Tighter budget brings financial woes for higher education institutes
This year, higher education institutions may take they may take another budget cut.
At West Virginia State University, anytime Kimberly Osborne prints a piece of paper she prints on both sides. It's one small step the university is taking to save money wherever possible.
"We really want to look at the areas where we can save money without affecting the student contribution," said Osborne, the vice president of university affairs and operations.
Under West Virginia's Constitution public education is protected from budget cuts but post-secondary education is not.
"Generally, there is not enough money for higher education so we're balancing the higher education budget on the backs of our students," said Senator Roman Prezioso, a Democrat from Marion County.
Last year colleges and universities had to absorb a 7.5 percent budget cut. This year, higher education institutions may take they may take another hit. Governor Earl Ray Tomblin's proposed budget cuts the budget for higher education by 3.75 percent.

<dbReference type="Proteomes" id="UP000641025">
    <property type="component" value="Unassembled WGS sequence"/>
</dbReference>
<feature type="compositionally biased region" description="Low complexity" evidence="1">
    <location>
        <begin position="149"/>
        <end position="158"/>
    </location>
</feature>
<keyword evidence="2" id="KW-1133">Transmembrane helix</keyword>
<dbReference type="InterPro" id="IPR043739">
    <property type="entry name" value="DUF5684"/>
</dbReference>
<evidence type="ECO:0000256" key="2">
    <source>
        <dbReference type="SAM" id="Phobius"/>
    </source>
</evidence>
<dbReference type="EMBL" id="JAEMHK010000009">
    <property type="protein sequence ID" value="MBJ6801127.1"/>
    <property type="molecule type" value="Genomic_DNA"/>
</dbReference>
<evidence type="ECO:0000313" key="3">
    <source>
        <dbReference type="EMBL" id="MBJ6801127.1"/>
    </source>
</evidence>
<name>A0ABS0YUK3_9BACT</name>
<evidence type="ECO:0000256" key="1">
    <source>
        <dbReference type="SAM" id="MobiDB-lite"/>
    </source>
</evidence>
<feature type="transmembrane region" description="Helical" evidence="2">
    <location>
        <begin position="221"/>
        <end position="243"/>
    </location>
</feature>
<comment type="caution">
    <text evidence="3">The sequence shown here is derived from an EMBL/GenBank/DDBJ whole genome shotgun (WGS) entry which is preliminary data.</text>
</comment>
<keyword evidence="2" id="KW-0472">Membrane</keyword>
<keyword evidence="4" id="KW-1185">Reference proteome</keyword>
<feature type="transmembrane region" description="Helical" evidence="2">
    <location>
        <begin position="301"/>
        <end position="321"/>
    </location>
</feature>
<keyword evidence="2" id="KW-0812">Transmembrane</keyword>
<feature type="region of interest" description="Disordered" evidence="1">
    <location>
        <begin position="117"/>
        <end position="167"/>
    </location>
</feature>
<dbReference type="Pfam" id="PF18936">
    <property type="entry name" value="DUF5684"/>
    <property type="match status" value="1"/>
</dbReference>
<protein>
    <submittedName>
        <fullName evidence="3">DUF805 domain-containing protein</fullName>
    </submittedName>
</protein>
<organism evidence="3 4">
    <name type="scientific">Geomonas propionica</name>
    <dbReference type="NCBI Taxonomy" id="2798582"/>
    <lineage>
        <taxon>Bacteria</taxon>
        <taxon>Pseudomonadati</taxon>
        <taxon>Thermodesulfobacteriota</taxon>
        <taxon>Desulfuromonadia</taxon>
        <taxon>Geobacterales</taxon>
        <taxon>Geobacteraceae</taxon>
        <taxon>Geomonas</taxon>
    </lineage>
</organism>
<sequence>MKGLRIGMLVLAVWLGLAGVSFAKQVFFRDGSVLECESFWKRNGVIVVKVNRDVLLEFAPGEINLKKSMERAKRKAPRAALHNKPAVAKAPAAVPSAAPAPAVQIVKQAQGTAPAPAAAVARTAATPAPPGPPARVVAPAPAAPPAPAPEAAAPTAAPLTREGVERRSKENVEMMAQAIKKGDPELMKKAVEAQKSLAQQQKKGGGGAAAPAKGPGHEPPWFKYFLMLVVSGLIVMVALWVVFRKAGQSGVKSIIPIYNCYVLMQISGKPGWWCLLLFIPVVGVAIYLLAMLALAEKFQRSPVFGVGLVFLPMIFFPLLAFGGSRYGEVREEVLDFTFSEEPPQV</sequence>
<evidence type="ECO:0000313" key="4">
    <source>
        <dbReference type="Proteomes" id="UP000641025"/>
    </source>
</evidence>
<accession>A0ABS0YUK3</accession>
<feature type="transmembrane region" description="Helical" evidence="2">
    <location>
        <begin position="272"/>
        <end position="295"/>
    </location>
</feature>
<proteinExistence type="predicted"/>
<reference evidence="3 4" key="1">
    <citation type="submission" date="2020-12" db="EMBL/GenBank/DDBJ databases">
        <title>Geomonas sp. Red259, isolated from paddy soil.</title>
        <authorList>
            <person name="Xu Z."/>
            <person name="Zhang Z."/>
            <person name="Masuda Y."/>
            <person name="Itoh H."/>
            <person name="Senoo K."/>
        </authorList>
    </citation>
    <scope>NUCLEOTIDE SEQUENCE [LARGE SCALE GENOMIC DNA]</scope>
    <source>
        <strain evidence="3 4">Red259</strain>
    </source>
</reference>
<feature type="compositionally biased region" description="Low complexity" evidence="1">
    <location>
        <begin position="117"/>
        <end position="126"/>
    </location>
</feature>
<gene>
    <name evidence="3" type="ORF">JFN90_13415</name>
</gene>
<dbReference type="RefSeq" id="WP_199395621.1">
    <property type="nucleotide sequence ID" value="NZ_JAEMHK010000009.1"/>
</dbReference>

"Instead of replacing a roof, a roof that could use replacement, we're patching when it's needed," said Osborne.
One possibility to increase revenue is to increase tuition. To do that universities and colleges will need to look to out of state and international students.
"As we grow ourselves we want to be an international institution. We want to bring the world to West Virginia and through the portal of the university," said Gorden Gee, the Interim President for West Virginia University.
Additionally, West Virginia is looking to keep in-state students here and then create an economy where more jobs are available for them.
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